Ben Bernanke’s Great Inflation Coverup

Fight disinformation: Sign up for the free Mother Jones Daily newsletter and follow the news that matters.

This is what Ben Bernanke is up against:

Federal Reserve Bank of Dallas President Richard Fisher said the central bank’s third round of bond purchases will probably fail to create jobs while risking higher inflation. “I do not see an overall argument for letting inflation rise to levels where we might scare the market,” Fisher said yesterday.

….“A sustained increase” in inflation expectations “would suggest incipient doubts about our commitment to the Bernanke doctrine of sailing on a course consistent with 2 percent long- term inflation,” Fisher said in a speech in New York.

Bernanke’s problem is pretty simple here: he almost certainly wants higher inflation, but he can’t say he wants higher inflation. He simply doesn’t have enough support for inflation tolerance among his Fed colleagues.

Nonetheless, higher inflation would be good. The simplest way to see this is to look at interest rates. Once the Fed has reduced interest rates to zero, it can’t go any further. But what if the economy is so bad that all the standard models suggest you need negative interest rates to get the economy back on track? The only answer is higher inflation. If inflation is running at 2% and interest rates are at zero, the real interest rate is -2%. If you borrow money, you’re effectively being allowed to pay back less than you borrowed, which provides a big incentive to buy a house or expand your business.

But if even that’s not enough, then how about inflation of 4%? As long as you promise to keep interest rates at zero, the real interest rate is now -4%. The Fed is making it almost irresistable to take out a loan and buy new stuff. And there’s a virtuous circle here: businesses understand that negative borrowing rates stimulate consumption and demand, so not only is it super cheap to expand production, but they have good reason to think it will pay off as demand increases in the future.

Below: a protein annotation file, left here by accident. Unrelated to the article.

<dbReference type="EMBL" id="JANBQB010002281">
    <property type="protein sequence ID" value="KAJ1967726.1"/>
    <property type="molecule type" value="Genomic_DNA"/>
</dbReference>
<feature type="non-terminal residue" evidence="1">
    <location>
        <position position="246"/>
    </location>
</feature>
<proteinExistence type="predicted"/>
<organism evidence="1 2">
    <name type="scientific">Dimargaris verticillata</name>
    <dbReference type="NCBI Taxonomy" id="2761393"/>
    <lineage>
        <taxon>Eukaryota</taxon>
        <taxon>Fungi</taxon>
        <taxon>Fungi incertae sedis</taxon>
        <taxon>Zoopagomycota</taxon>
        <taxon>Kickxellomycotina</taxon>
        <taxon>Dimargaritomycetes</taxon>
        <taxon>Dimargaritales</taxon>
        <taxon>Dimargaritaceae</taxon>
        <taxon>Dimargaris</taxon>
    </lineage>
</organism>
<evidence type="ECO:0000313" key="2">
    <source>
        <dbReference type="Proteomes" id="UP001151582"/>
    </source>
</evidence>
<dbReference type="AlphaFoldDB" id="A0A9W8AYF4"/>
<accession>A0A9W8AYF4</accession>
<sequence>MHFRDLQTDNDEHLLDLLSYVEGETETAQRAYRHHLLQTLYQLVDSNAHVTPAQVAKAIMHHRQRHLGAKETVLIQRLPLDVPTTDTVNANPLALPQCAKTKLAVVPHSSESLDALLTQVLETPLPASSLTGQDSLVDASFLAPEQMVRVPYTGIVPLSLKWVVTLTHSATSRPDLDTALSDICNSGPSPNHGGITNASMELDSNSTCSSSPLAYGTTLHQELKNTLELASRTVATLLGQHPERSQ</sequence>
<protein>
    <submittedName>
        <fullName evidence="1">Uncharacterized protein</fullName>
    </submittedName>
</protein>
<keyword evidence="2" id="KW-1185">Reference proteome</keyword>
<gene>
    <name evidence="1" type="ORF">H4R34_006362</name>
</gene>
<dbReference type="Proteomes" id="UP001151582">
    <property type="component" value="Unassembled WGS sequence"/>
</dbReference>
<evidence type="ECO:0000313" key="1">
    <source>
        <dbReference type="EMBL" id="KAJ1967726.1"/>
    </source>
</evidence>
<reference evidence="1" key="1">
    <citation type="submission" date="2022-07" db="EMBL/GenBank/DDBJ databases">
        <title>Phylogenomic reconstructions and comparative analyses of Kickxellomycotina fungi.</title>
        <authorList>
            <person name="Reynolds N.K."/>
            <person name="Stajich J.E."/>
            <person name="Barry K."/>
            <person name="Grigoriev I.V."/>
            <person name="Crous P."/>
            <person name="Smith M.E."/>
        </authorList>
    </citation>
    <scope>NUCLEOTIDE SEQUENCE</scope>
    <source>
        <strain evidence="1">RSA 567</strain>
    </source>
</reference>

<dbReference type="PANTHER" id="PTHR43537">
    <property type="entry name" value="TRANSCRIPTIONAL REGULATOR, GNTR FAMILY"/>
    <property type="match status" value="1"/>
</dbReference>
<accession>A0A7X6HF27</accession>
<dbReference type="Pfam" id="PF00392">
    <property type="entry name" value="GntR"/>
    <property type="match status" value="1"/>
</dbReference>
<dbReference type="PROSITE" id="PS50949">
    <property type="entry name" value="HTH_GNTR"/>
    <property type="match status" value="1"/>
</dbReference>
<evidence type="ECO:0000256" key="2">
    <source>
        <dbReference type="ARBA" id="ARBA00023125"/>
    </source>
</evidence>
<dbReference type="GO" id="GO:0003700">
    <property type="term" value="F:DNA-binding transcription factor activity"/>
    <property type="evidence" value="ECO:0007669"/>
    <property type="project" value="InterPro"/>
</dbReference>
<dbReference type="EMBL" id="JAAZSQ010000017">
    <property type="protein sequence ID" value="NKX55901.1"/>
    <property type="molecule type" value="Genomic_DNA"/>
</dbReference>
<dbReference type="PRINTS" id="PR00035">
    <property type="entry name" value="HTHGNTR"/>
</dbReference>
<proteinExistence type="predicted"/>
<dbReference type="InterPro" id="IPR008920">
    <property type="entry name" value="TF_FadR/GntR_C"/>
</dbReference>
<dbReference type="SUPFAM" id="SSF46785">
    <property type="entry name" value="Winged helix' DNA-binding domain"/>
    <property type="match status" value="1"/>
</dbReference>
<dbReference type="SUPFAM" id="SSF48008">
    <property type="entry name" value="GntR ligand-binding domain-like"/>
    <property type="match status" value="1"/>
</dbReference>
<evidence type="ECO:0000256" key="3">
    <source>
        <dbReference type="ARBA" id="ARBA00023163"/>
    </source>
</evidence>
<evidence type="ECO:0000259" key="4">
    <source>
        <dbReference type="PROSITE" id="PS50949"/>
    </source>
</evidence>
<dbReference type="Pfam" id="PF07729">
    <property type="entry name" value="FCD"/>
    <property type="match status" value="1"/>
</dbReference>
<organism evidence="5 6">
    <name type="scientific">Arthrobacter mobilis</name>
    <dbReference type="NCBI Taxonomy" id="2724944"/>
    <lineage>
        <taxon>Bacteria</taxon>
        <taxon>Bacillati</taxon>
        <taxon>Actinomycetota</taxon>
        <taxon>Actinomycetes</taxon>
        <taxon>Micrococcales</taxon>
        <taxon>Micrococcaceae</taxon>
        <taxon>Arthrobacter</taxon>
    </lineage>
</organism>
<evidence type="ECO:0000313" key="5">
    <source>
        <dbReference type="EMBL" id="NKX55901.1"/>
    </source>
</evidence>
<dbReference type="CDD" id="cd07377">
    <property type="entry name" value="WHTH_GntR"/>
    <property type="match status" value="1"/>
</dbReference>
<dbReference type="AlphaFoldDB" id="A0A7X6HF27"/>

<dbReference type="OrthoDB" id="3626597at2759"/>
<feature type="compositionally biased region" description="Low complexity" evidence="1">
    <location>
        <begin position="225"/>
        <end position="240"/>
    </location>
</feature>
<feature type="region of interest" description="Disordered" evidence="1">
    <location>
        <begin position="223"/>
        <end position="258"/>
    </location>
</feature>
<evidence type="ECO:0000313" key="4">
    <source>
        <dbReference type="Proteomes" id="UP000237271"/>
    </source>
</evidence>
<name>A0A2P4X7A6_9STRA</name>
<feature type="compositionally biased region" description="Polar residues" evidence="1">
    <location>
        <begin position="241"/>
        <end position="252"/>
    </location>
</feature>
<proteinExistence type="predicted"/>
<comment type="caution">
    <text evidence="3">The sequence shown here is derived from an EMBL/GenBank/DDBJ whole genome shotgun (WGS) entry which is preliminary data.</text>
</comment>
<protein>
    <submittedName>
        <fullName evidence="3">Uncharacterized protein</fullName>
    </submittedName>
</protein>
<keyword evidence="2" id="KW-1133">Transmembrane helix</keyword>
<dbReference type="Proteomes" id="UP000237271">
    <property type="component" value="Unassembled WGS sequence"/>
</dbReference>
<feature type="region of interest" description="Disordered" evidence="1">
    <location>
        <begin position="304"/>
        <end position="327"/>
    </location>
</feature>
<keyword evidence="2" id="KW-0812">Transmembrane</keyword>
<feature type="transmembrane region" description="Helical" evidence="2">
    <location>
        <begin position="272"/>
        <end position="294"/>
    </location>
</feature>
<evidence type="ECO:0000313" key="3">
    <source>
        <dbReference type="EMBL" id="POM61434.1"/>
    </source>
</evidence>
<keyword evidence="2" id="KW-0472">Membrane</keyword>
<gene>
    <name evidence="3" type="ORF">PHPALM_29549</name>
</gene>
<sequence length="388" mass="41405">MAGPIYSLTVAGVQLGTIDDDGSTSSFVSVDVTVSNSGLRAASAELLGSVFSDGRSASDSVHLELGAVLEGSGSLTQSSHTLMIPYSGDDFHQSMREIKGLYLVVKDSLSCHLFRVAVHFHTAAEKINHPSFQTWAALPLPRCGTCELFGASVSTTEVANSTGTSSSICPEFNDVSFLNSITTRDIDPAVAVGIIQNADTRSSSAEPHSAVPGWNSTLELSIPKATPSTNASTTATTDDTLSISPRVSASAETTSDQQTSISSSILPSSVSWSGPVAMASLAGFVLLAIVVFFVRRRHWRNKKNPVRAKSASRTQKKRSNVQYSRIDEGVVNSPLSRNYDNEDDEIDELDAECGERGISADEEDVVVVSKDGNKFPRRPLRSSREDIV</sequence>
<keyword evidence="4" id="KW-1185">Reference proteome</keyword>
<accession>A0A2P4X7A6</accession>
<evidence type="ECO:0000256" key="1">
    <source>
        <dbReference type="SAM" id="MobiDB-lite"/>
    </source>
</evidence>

But this all depends on tolerating higher inflation for a while, and inflation is a major hot button in American politics, as guys like Fisher demonstrate. So Bernanke has to pretend that he’s still dedicated to 2% inflation even though he’s probably not. This is unfortunate, since it blunts the power of his policies. If he could come right out and make it clear exactly what he’s doing and how long he plans to keep it up, it could have a big impact. But he can’t, and so his policy loses about half its power. All because inflation is such a boogeyman. This is the price we pay for our mindless fears.

TIME IS RUNNING OUT!

We have an ambitious $350,000 online fundraising goal this month and it's truly crunch time: About 15 percent of our yearly online giving usually comes in during the final week of the year, and in "No Cute Headlines or Manipulative BS," we explain why we simply can't afford to come up short right now.

The bottom line: Corporations and powerful people with deep pockets will never sustain the type of journalism Mother Jones exists to do. And advertising or profit-driven ownership groups will never make time-intensive, in-depth reporting viable.

That's why donations big and small make up 74 percent of our budget this year. There is no backup to keep us going, no alternate revenue source, no secret benefactor. If readers don’t donate, we won’t be here. It's that simple.

And if you can help us out with a donation right now, all online gifts will be matched thanks to an incredibly generous matching gift pledge.

payment methods

TIME IS RUNNING OUT!

We have an ambitious $350,000 online fundraising goal this month and it's truly crunch time: About 15 percent of our yearly online giving usually comes in during the final week of the year, and in "No Cute Headlines or Manipulative BS," we explain why we simply can't afford to come up short right now.

The bottom line: Corporations and powerful people with deep pockets will never sustain the type of journalism Mother Jones exists to do. And advertising or profit-driven ownership groups will never make time-intensive, in-depth reporting viable.

That's why donations big and small make up 74 percent of our budget this year. There is no backup to keep us going, no alternate revenue source, no secret benefactor. If readers don’t donate, we won’t be here. It's that simple.

And if you can help us out with a donation right now, all online gifts will be matched thanks to an incredibly generous matching gift pledge.

payment methods

We Recommend

Latest

Sign up for our free newsletter

Subscribe to the Mother Jones Daily to have our top stories delivered directly to your inbox.

Get our award-winning magazine

Save big on a full year of investigations, ideas, and insights.

Subscribe

Support our journalism

Help Mother Jones' reporters dig deep with a tax-deductible donation.

Donate